Stitching to fame

Stitch in timeT. Annapurna Prasad on the job.PHOTO: V. RAJU.

Stitch in timeT. Annapurna Prasad on the job.PHOTO: V. RAJU.  

Chatline By dressing up performers of Indian classical dance forms, Thota Annapoorna Prasad adds aesthetic appeal to their presentation, says Swati Sanyal Tarafdar

Thota Annapoorna Prasad decided to break away from the family tobacco business and try his hand at something more creative, more fulfilling, and praiseworthy. He joined a local Masterji’s shop as an apprentice and learned to design, cut, and sew valuable yards of clothes. He was 15 at the time. It took him a few more years to trail out and set up his own wee bit of an enterprise, Nutan Tailors on Eluru road, opposite the bustling Vijaya Talkies, in 1987.

Prasad was happy stitching and sewing ladies’ garments in his motley shop when one day, an odd customer asked him to stitch a dance costume. Although he had to turn down that customer, the offer set him thinking. It was a challenge to his mettle and his commitment to his profession. Prasad challenged his talent at garment making and started meddling with silks, zaris, studying costumes that dancers wore and unravelling the puzzle in making them.

Today, Prasad’s Nutan Tailors is a respected name in the dancing community not only in and around Vijayawada, but within much of Andhra Pradesh and beyond. His is the only shop in the city that caters to the patrons of Kuchipudi, Bharatanatyam, Odissi, Manipuri, folk, and other dance forms. Established dancers are among his privileged clientele. Reputed dance teachers send their students to get their dresses stitched at Nutan.

Says Prasad: “My clients come over from the nearby villages, other districts like Warangal, Hyderabad and even from the Kuchipudi village itself. Many reputed dancers are regulars here. Vedanta Radhe Syam from the Kuchipudi village orders all costumes from my shop. We also feel proud to create costumes for the likes of C H Ajay Kumar, Sarada Ramakrishna and Venkatarama Sarma.”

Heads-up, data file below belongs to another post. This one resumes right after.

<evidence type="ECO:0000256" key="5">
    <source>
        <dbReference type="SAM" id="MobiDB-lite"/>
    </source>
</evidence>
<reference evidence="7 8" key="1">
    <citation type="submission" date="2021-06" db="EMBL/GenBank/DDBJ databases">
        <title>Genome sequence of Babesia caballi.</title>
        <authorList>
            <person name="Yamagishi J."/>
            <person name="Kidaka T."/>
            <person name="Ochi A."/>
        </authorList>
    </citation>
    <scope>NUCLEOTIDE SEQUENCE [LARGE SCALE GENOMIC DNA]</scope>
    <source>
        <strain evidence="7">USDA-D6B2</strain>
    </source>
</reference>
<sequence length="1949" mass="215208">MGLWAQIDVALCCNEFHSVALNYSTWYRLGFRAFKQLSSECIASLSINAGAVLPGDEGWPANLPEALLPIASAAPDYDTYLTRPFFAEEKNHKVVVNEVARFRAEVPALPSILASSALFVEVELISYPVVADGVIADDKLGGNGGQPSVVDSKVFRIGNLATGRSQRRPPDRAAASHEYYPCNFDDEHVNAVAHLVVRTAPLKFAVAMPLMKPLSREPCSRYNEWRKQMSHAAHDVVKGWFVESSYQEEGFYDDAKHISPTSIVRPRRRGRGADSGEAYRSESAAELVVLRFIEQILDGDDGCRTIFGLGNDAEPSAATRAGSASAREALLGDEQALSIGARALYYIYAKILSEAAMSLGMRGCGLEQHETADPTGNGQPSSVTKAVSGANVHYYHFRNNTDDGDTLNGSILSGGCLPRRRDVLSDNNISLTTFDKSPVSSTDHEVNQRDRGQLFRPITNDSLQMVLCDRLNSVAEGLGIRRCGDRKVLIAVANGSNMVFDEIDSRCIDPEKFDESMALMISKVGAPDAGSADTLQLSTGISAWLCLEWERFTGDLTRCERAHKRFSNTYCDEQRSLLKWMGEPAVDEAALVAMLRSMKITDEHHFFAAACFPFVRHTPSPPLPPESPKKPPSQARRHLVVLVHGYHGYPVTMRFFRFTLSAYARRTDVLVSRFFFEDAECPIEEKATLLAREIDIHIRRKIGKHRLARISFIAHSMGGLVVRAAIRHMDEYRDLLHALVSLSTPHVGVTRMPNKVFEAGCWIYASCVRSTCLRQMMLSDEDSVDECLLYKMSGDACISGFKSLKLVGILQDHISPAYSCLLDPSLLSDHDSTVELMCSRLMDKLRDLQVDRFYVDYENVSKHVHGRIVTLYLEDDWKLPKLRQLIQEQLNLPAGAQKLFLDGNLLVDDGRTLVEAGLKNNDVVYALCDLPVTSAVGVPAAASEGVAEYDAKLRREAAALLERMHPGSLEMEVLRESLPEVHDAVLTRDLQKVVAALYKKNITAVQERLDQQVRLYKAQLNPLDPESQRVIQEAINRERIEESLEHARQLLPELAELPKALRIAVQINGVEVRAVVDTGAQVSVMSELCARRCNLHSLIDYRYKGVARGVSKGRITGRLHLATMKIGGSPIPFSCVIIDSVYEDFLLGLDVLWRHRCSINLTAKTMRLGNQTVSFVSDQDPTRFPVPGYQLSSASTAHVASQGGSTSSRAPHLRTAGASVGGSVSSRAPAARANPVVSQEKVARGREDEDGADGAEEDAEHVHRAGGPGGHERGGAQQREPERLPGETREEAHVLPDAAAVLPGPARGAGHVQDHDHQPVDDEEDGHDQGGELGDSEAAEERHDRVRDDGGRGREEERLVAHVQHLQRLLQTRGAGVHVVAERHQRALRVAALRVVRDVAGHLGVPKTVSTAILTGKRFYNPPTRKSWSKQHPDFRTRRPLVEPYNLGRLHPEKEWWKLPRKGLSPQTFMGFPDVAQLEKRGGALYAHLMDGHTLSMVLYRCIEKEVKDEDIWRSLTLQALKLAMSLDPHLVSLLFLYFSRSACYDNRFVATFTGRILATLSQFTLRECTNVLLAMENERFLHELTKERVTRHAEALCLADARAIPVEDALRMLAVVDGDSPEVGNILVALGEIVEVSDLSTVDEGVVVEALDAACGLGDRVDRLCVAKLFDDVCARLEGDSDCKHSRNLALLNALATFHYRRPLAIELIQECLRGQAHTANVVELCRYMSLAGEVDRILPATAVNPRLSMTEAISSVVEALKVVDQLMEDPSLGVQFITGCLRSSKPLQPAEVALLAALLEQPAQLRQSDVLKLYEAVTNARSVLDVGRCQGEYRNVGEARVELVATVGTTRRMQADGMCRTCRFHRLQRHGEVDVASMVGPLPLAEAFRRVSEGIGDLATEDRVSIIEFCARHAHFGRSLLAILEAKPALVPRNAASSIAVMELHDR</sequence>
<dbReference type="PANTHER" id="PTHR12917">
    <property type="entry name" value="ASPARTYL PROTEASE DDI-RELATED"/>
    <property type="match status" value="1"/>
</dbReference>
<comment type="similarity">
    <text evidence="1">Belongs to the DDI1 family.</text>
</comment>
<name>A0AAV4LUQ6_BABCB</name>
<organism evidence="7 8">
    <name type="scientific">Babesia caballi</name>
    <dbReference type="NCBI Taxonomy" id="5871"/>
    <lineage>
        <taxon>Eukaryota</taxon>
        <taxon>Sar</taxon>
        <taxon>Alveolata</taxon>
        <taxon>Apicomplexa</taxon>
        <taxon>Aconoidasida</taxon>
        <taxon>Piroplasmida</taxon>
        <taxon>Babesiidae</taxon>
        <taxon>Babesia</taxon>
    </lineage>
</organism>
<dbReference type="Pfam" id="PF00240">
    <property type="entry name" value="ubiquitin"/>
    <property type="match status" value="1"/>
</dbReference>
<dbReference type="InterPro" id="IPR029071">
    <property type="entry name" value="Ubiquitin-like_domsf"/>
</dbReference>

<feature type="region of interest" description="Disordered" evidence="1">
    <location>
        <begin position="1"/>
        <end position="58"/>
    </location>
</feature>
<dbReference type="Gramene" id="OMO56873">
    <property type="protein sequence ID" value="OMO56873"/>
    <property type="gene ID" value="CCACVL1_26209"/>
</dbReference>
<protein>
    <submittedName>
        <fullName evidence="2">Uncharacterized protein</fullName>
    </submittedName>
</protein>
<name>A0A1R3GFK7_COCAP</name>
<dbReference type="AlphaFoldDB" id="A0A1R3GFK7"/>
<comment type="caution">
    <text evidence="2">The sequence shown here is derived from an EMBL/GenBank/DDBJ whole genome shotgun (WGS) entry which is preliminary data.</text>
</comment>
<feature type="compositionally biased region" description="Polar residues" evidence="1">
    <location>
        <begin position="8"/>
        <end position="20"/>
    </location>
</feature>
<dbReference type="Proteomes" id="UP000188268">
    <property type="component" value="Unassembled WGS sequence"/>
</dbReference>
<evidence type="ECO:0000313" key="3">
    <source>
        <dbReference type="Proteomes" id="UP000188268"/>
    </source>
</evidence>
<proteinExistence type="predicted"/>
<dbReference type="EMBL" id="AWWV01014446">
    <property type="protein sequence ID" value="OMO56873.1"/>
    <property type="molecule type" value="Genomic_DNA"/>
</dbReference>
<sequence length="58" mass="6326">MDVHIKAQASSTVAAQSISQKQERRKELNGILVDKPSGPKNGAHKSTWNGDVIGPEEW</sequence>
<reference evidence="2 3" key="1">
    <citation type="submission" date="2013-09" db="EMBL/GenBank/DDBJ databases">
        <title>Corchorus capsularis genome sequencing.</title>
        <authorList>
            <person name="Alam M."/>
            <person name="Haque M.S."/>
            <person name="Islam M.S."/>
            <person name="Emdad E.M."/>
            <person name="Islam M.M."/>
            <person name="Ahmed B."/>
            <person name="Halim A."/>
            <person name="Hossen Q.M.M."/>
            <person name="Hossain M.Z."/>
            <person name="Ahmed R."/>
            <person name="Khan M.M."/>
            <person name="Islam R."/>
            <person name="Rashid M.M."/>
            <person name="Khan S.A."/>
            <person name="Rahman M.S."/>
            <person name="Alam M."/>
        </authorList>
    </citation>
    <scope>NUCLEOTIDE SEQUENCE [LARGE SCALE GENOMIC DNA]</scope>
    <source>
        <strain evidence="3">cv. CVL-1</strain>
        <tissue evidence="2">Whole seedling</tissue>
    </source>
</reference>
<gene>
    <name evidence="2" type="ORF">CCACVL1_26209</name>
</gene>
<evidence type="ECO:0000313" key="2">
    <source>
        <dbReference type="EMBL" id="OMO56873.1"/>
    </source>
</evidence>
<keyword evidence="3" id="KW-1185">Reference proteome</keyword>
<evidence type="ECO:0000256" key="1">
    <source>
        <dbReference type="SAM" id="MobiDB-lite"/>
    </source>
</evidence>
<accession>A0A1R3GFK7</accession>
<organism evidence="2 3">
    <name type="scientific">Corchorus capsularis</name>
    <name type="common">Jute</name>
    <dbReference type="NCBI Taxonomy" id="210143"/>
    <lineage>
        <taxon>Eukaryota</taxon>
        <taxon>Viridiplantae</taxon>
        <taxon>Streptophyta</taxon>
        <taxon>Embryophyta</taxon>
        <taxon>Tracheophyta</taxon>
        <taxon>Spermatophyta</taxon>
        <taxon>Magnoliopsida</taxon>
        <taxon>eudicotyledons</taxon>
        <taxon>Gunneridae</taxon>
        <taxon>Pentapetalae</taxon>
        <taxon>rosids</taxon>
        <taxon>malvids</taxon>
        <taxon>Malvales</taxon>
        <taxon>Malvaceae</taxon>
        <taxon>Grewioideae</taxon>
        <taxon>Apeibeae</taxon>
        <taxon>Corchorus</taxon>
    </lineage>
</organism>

Parents of young dancers and well-known performers hand over expensive silk, ‘pattu’ saris to Prasad and his two brothers, who have also picked up the threads of this trade. The material may cost anything between Rs 1,000 and Rs 5,000, sometimes even more. The brothers mix and match colourful zaris to go with the colour of the sari, check the sample or the type of garment the customer has ordered, pick out the craft for the fan on the costume, and set designing.

Four employees help them in cutting and sewing the basic forms, but the intricacies of the trade lie with the brothers. There are specialised cuts and handiworks that only Prasad and his brothers can do.

Says Balakrishna, Prasad’s first brother: “People who work with us are more interested to learn and work on salwar kameez, lehengas and other ladies’ garments because these are more profitable. The handiwork for the dance dresses are intricate, time consuming, and need a lot of patience. There are stitches and bead works to be done by hand. None of the young workers are interested in learning or doing this. Naturally, we are also keeping the secret within the family.”

But is the younger generation going to carry on the specialised trade? “My son is pursuing a B. Pharma course in the NRI College. Clearly he’s looking out for greener pastures. My entire focus is on educating the children and see that they are well established in life”, says Prasad.

Ask Prasad about his best moments and he lightens up. Pointing to a cabinet, he shows the numerous mementoes he has received from performers for whom he has stitched a Bharatanatyam, a Manipuri, or a Kuchipudi costume. “They all ushered me on to the stage and presented me these mementoes”, says Prasad with a sense of pride.

He also has a good collection of photographs to substantiate his claims. His collection of mementoes and insignia would be anyone’s envy.

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